Key messages

• The decision to start weaning is made on subjective clinical assessments rather than on outcome predictors.

• Conditions such as adequate recovery from the precipitating illness and hemodynamic stability must be met before weaning is started. Potential causes of weaning failure must be excluded.

• An organized approach should be planned for each patient.

• Common ventilatory modes used for weaning are T-tube breathing, intermittent mandatory ventilation, and pressure support ventilation. Use of low levels of continuous positive airways pressure is recommended.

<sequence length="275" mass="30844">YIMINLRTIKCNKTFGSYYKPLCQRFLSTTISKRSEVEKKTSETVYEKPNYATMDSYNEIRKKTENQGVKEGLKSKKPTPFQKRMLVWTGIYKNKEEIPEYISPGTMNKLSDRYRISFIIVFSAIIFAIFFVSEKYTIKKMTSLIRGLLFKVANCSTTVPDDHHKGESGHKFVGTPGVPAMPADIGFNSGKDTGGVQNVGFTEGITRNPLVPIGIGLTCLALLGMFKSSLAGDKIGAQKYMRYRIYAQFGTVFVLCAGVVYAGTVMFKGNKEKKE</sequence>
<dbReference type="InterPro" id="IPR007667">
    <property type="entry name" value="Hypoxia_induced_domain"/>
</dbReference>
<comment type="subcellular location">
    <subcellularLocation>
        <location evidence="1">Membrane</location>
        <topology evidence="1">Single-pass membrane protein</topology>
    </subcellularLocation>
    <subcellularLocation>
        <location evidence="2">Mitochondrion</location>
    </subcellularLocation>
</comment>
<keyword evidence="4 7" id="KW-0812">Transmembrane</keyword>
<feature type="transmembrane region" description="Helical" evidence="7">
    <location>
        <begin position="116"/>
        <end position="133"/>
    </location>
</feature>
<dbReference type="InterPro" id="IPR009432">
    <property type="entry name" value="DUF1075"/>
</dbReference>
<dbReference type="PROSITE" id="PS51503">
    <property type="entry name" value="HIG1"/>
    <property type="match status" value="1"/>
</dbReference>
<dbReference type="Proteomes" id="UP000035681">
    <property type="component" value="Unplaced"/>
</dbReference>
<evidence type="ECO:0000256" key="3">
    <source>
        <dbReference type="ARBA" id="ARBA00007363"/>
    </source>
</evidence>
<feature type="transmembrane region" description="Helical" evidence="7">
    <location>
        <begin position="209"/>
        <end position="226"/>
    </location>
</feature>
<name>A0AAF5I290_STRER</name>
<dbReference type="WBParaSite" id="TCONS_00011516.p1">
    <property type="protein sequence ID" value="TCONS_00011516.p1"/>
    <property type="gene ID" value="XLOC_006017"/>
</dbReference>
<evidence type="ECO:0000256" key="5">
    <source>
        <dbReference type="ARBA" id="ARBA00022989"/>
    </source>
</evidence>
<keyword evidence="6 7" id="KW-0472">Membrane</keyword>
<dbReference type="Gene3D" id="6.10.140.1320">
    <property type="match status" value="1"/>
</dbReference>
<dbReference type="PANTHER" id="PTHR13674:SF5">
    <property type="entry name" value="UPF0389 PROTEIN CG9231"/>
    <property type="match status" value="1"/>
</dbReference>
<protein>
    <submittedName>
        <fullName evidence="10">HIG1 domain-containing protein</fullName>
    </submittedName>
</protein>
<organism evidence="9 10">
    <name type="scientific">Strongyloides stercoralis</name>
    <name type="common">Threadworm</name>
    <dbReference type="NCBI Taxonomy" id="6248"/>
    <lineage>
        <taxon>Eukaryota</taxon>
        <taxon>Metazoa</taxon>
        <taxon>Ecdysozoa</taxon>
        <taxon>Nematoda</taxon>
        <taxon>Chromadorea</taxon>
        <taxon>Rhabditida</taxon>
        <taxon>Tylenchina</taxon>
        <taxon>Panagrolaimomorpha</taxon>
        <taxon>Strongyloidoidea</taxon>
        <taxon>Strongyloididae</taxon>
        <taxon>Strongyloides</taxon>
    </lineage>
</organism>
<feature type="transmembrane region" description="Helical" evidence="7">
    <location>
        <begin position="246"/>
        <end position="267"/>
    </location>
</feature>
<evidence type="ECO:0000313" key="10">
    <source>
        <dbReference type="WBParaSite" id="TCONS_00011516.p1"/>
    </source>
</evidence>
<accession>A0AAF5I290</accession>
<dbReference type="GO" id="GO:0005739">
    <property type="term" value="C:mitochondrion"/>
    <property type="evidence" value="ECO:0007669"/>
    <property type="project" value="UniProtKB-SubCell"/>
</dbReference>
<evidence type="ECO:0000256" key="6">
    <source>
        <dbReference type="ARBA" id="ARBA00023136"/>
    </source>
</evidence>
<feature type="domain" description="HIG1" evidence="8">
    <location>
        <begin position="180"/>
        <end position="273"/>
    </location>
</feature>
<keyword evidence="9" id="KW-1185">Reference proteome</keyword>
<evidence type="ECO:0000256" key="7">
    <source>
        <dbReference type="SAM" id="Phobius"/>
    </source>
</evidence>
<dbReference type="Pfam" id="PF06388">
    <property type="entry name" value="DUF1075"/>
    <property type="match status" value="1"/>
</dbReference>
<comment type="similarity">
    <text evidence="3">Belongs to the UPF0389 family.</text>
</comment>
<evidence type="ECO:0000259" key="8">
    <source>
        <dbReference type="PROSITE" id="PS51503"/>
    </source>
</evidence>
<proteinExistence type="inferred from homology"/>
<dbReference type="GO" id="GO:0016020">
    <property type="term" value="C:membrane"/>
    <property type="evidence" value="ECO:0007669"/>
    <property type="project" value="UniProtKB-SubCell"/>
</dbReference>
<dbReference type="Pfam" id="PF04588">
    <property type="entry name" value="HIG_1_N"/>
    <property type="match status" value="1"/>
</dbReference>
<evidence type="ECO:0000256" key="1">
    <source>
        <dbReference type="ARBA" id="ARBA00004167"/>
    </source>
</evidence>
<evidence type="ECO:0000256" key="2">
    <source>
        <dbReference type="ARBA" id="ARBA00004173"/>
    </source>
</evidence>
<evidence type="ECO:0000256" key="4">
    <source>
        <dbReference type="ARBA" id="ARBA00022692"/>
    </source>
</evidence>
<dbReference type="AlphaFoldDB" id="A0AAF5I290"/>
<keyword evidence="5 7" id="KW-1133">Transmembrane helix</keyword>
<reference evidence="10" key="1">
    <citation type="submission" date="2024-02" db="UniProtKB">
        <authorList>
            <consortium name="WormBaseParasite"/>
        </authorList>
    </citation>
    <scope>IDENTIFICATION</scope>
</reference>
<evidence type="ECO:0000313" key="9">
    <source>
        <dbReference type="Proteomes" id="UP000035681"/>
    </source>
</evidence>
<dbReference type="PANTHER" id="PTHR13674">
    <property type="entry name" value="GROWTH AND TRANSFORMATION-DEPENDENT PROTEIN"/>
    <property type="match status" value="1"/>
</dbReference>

• The clinician chooses the most appropriate mode. If used properly, there is no evidence to show that one mode is superior to the others. Ventilatory modes can be used in combination; if the patient is unsettled, another mode may be tried on an empirical basis.

• The pace of weaning and time to resume ventilatory support are decided on clinical grounds.

• Close observation, pulmonary care, and psychological reassurance are vital. Attention must be paid to pain relief, cardiac failure, anemia, electrolyte imbalance, and acid-base disorders.

• Appropriate nutrition avoids a high carbohydrate intake.

• The patient must be allowed sufficient rest and sleep. Overnight ventilation will help fatigued respiratory muscles to recover.

• Close observation extends beyond extubation or separation from the ventilator. Non-invasive ventilatory support can be useful in this period.

Sleep Apnea

Sleep Apnea

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